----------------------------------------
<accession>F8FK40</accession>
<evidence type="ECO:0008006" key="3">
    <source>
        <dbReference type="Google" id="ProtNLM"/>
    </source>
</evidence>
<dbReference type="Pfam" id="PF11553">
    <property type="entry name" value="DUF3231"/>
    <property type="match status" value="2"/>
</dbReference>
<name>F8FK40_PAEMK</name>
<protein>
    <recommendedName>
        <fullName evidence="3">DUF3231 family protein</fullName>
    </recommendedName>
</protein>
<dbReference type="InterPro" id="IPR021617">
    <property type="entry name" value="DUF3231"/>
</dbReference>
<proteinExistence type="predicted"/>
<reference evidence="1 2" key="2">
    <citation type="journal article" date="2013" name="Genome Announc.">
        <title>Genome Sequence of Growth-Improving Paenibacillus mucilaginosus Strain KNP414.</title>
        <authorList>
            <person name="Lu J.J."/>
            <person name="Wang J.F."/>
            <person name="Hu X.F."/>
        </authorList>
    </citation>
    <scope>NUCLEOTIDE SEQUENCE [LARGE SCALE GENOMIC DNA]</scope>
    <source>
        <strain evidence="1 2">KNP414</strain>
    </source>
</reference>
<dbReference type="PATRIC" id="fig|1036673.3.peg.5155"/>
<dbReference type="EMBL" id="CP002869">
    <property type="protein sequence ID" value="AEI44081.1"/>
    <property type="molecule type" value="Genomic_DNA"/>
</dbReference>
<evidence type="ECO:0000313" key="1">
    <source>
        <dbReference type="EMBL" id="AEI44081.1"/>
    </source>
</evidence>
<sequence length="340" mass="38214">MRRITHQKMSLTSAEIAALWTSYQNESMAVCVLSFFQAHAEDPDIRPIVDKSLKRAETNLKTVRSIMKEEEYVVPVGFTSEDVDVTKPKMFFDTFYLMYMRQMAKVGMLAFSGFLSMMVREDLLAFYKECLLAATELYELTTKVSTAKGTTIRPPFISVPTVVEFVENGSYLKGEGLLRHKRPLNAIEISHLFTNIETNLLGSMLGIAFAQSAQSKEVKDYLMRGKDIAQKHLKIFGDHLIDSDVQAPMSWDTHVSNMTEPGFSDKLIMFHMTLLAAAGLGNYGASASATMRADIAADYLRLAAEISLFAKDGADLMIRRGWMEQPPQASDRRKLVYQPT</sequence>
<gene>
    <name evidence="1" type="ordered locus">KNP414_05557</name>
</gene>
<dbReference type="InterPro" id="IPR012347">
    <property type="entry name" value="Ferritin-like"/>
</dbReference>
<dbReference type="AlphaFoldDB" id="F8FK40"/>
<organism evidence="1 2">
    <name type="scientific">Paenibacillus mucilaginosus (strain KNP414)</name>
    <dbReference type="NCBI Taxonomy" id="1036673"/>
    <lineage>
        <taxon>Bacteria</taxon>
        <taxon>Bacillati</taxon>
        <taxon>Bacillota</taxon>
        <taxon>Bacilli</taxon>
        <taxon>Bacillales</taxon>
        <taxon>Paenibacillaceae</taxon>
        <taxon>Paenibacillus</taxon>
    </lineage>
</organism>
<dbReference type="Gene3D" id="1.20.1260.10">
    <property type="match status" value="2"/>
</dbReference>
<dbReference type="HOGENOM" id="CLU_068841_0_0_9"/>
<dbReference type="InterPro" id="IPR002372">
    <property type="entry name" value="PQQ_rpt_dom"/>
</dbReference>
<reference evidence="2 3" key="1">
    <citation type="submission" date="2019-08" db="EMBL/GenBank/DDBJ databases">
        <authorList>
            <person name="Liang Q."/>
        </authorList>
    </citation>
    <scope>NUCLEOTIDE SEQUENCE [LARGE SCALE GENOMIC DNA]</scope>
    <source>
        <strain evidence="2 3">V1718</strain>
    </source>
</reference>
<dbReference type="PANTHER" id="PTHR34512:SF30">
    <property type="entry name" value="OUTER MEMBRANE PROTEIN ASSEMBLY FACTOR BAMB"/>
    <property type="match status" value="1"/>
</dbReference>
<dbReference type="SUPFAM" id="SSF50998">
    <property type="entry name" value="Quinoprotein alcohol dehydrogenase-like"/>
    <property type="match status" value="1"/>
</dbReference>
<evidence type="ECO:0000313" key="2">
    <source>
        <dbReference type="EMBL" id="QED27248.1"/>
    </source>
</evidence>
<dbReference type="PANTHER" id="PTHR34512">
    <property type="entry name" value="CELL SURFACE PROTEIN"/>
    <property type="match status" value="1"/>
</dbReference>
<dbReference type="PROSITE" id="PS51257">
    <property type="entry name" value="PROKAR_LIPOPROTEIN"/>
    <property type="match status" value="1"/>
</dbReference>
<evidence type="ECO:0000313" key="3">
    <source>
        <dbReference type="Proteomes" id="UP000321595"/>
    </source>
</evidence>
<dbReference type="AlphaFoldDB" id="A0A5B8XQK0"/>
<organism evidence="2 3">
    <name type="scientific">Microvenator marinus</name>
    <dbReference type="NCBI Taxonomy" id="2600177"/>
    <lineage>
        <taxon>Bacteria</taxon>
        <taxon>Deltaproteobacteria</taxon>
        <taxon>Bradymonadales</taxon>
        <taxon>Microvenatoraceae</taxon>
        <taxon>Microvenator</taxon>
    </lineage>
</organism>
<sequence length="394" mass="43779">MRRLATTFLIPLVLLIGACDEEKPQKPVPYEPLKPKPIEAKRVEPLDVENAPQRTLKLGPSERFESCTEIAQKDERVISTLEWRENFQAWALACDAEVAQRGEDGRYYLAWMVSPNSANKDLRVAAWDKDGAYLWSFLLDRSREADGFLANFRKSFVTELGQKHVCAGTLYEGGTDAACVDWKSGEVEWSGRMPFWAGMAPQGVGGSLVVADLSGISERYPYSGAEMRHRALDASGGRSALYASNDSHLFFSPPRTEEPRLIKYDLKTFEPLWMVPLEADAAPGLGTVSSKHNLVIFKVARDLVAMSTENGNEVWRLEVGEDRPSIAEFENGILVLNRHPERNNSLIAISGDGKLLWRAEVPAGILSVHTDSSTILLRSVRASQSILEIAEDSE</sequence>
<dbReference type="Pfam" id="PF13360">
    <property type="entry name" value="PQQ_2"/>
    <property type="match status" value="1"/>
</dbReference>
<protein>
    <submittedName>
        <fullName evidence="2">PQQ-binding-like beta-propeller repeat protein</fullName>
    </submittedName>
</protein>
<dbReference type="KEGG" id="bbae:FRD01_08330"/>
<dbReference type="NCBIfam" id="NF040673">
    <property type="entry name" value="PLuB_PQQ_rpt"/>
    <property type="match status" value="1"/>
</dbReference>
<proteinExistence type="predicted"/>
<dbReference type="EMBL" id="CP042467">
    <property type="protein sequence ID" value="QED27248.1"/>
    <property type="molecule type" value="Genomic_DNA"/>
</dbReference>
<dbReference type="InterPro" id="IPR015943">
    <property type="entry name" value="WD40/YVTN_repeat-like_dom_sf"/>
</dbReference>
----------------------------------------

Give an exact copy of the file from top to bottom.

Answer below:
<accession>F8FK40</accession>
<evidence type="ECO:0008006" key="3">
    <source>
        <dbReference type="Google" id="ProtNLM"/>
    </source>
</evidence>
<dbReference type="Pfam" id="PF11553">
    <property type="entry name" value="DUF3231"/>
    <property type="match status" value="2"/>
</dbReference>
<name>F8FK40_PAEMK</name>
<protein>
    <recommendedName>
        <fullName evidence="3">DUF3231 family protein</fullName>
    </recommendedName>
</protein>
<dbReference type="InterPro" id="IPR021617">
    <property type="entry name" value="DUF3231"/>
</dbReference>
<proteinExistence type="predicted"/>
<reference evidence="1 2" key="2">
    <citation type="journal article" date="2013" name="Genome Announc.">
        <title>Genome Sequence of Growth-Improving Paenibacillus mucilaginosus Strain KNP414.</title>
        <authorList>
            <person name="Lu J.J."/>
            <person name="Wang J.F."/>
            <person name="Hu X.F."/>
        </authorList>
    </citation>
    <scope>NUCLEOTIDE SEQUENCE [LARGE SCALE GENOMIC DNA]</scope>
    <source>
        <strain evidence="1 2">KNP414</strain>
    </source>
</reference>
<dbReference type="PATRIC" id="fig|1036673.3.peg.5155"/>
<dbReference type="EMBL" id="CP002869">
    <property type="protein sequence ID" value="AEI44081.1"/>
    <property type="molecule type" value="Genomic_DNA"/>
</dbReference>
<evidence type="ECO:0000313" key="1">
    <source>
        <dbReference type="EMBL" id="AEI44081.1"/>
    </source>
</evidence>
<sequence length="340" mass="38214">MRRITHQKMSLTSAEIAALWTSYQNESMAVCVLSFFQAHAEDPDIRPIVDKSLKRAETNLKTVRSIMKEEEYVVPVGFTSEDVDVTKPKMFFDTFYLMYMRQMAKVGMLAFSGFLSMMVREDLLAFYKECLLAATELYELTTKVSTAKGTTIRPPFISVPTVVEFVENGSYLKGEGLLRHKRPLNAIEISHLFTNIETNLLGSMLGIAFAQSAQSKEVKDYLMRGKDIAQKHLKIFGDHLIDSDVQAPMSWDTHVSNMTEPGFSDKLIMFHMTLLAAAGLGNYGASASATMRADIAADYLRLAAEISLFAKDGADLMIRRGWMEQPPQASDRRKLVYQPT</sequence>
<gene>
    <name evidence="1" type="ordered locus">KNP414_05557</name>
</gene>
<dbReference type="InterPro" id="IPR012347">
    <property type="entry name" value="Ferritin-like"/>
</dbReference>
<dbReference type="AlphaFoldDB" id="F8FK40"/>
<organism evidence="1 2">
    <name type="scientific">Paenibacillus mucilaginosus (strain KNP414)</name>
    <dbReference type="NCBI Taxonomy" id="1036673"/>
    <lineage>
        <taxon>Bacteria</taxon>
        <taxon>Bacillati</taxon>
        <taxon>Bacillota</taxon>
        <taxon>Bacilli</taxon>
        <taxon>Bacillales</taxon>
        <taxon>Paenibacillaceae</taxon>
        <taxon>Paenibacillus</taxon>
    </lineage>
</organism>
<dbReference type="Gene3D" id="1.20.1260.10">
    <property type="match status" value="2"/>
</dbReference>
<dbReference type="HOGENOM" id="CLU_068841_0_0_9"/>
<dbReference type="InterPro" id="IPR002372">
    <property type="entry name" value="PQQ_rpt_dom"/>
</dbReference>
<reference evidence="2 3" key="1">
    <citation type="submission" date="2019-08" db="EMBL/GenBank/DDBJ databases">
        <authorList>
            <person name="Liang Q."/>
        </authorList>
    </citation>
    <scope>NUCLEOTIDE SEQUENCE [LARGE SCALE GENOMIC DNA]</scope>
    <source>
        <strain evidence="2 3">V1718</strain>
    </source>
</reference>
<dbReference type="PANTHER" id="PTHR34512:SF30">
    <property type="entry name" value="OUTER MEMBRANE PROTEIN ASSEMBLY FACTOR BAMB"/>
    <property type="match status" value="1"/>
</dbReference>
<dbReference type="SUPFAM" id="SSF50998">
    <property type="entry name" value="Quinoprotein alcohol dehydrogenase-like"/>
    <property type="match status" value="1"/>
</dbReference>
<evidence type="ECO:0000313" key="2">
    <source>
        <dbReference type="EMBL" id="QED27248.1"/>
    </source>
</evidence>
<dbReference type="PANTHER" id="PTHR34512">
    <property type="entry name" value="CELL SURFACE PROTEIN"/>
    <property type="match status" value="1"/>
</dbReference>
<dbReference type="PROSITE" id="PS51257">
    <property type="entry name" value="PROKAR_LIPOPROTEIN"/>
    <property type="match status" value="1"/>
</dbReference>
<evidence type="ECO:0000313" key="3">
    <source>
        <dbReference type="Proteomes" id="UP000321595"/>
    </source>
</evidence>
<dbReference type="AlphaFoldDB" id="A0A5B8XQK0"/>
<organism evidence="2 3">
    <name type="scientific">Microvenator marinus</name>
    <dbReference type="NCBI Taxonomy" id="2600177"/>
    <lineage>
        <taxon>Bacteria</taxon>
        <taxon>Deltaproteobacteria</taxon>
        <taxon>Bradymonadales</taxon>
        <taxon>Microvenatoraceae</taxon>
        <taxon>Microvenator</taxon>
    </lineage>
</organism>
<sequence length="394" mass="43779">MRRLATTFLIPLVLLIGACDEEKPQKPVPYEPLKPKPIEAKRVEPLDVENAPQRTLKLGPSERFESCTEIAQKDERVISTLEWRENFQAWALACDAEVAQRGEDGRYYLAWMVSPNSANKDLRVAAWDKDGAYLWSFLLDRSREADGFLANFRKSFVTELGQKHVCAGTLYEGGTDAACVDWKSGEVEWSGRMPFWAGMAPQGVGGSLVVADLSGISERYPYSGAEMRHRALDASGGRSALYASNDSHLFFSPPRTEEPRLIKYDLKTFEPLWMVPLEADAAPGLGTVSSKHNLVIFKVARDLVAMSTENGNEVWRLEVGEDRPSIAEFENGILVLNRHPERNNSLIAISGDGKLLWRAEVPAGILSVHTDSSTILLRSVRASQSILEIAEDSE</sequence>
<dbReference type="Pfam" id="PF13360">
    <property type="entry name" value="PQQ_2"/>
    <property type="match status" value="1"/>
</dbReference>
<protein>
    <submittedName>
        <fullName evidence="2">PQQ-binding-like beta-propeller repeat protein</fullName>
    </submittedName>
</protein>
<dbReference type="KEGG" id="bbae:FRD01_08330"/>
<dbReference type="NCBIfam" id="NF040673">
    <property type="entry name" value="PLuB_PQQ_rpt"/>
    <property type="match status" value="1"/>
</dbReference>
<proteinExistence type="predicted"/>
<dbReference type="EMBL" id="CP042467">
    <property type="protein sequence ID" value="QED27248.1"/>
    <property type="molecule type" value="Genomic_DNA"/>
</dbReference>
<dbReference type="InterPro" id="IPR015943">
    <property type="entry name" value="WD40/YVTN_repeat-like_dom_sf"/>
</dbReference>